Murphy left out a final time as no one is elected to MLB Hall of Fame

By Alex Cabrero, Associated Press | Posted - Jan 9th, 2013 @ 9:08pm

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ALPINE — Major League Baseball announced its Hall of Fame vote Wednesday, and for the first time since 1996 no one received enough votes to get in.

That includes Alpine's Dale Murphy, who was a star with the Atlanta Braves in the 1980s — and this was the last year he was eligible.

"To be honest with you, I thought I'd have more support than I did over the years," Murphy said Wednesday afternoon.

The former National League player received 19 percent of the vote from baseball writers — far short of the 75 percent needed to get in to the Hall of Fame. But in typical Dale Murphy fashion, he's not mad.

To stay on the ballot for 15 years — it doesn't happen that often, so you have to have enough support to stay on there.

–Dale Murphy, former MLB star

"To stay on the ballot for 15 years — it doesn't happen that often, so you have to have enough support to stay on there," he said.

Thing is, no former players were voted in this year. Steroid-tainted stars Barry Bonds, Roger Clemens and Sammy Sosa were denied entry to baseball's Hall of Fame.

Bonds received just 36.2 percent of the vote, Clemens 37.6 and Sosa 12.5 in totals announced Wednesday by the Hall and the Baseball Writers' Association of America. They were appearing on the ballot for the first time and have up to 14 more years to make it to Cooperstown.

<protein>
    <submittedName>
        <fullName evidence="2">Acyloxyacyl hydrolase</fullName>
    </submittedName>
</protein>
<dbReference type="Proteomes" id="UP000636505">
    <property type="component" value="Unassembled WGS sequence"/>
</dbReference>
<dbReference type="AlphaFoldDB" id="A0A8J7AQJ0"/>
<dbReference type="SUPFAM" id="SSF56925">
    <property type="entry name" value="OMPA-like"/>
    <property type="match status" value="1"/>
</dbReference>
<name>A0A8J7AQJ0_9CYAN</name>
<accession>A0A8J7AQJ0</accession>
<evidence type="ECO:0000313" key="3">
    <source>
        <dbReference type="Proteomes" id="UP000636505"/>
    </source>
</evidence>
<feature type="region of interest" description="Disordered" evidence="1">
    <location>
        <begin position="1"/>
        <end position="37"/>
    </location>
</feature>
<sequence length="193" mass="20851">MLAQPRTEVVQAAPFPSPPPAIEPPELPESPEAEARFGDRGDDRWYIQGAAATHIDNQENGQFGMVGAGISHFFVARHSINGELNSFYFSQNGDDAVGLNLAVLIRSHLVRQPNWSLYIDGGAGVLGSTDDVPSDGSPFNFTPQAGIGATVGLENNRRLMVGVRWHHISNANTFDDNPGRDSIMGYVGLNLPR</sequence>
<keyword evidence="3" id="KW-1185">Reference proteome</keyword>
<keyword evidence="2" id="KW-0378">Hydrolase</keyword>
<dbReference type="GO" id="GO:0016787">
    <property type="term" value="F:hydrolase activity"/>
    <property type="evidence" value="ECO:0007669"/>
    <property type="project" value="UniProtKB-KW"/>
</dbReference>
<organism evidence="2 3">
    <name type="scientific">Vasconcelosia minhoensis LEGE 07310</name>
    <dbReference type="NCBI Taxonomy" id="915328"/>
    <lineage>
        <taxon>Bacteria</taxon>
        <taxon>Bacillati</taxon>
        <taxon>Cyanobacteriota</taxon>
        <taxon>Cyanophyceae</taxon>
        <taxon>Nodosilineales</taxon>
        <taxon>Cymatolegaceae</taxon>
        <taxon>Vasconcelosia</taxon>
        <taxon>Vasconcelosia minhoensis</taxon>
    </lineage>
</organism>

Even if it wasn't him, Murphy wishes someone would have gotten in.


"I don't think it's good for baseball to have nobody go into your Hall of Fame," he said. "I mean, it's a day you get to celebrate the game."

One thing Murphy is disappointed in that so much of this vote centered around players suspected of taking steroids.

"I think careers should have been discussed a lot more and debated a lot more, like Jack Morris or Tim Raines or Lee Smith," he said. "But all the talk is about the guys who were on steroids, and that takes away a better debate for guys that should go in."

Still, Murphy was delighted about his children campaigning for him, sending letters to baseball writers. And even though he can't be voted in the normal way, the Hall of Fame Veterans Committee, in a couple of years, can vote Murphy in anyway.

"Some people think I have a better profile to get in that way. We'll see what happens," he said. "It's great to be considered, and maybe there will be some good news in a couple of years."

Contributing: Associated Press


Alex Cabrero

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